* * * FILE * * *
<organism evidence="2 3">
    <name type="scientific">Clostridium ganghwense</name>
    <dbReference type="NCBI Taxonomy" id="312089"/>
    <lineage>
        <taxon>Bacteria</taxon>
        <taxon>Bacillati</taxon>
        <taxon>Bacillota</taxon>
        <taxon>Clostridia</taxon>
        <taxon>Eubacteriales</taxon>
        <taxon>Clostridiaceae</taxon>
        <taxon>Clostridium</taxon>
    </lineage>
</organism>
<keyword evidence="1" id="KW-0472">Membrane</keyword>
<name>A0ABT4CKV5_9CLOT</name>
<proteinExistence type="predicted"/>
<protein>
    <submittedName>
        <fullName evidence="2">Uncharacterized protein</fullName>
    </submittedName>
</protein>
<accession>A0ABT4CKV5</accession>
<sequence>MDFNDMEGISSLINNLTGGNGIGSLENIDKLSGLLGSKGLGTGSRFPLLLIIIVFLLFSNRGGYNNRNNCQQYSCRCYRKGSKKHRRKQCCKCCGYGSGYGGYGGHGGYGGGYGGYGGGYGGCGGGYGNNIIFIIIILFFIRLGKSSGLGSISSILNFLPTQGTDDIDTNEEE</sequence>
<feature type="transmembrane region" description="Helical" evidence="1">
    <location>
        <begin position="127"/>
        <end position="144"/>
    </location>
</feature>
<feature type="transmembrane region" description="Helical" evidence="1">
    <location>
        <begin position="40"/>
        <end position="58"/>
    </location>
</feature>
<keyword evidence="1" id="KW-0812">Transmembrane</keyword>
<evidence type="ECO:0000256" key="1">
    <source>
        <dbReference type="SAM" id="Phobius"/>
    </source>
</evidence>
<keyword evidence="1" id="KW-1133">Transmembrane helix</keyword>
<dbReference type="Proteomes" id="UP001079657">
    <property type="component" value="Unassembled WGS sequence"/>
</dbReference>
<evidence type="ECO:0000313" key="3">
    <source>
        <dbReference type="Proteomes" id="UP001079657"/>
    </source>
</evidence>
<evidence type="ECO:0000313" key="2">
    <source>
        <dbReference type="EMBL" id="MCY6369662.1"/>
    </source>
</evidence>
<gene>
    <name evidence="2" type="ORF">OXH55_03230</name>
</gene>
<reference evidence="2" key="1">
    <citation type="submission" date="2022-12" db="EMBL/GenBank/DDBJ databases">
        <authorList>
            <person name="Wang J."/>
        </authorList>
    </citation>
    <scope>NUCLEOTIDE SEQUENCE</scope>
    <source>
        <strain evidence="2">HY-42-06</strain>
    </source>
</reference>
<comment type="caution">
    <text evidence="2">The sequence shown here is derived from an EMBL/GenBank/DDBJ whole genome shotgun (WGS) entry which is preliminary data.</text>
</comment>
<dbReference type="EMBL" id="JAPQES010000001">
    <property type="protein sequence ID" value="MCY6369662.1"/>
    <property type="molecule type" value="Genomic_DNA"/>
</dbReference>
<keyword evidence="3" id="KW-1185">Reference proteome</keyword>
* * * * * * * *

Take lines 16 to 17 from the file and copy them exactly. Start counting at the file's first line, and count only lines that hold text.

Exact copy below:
<proteinExistence type="predicted"/>
<protein>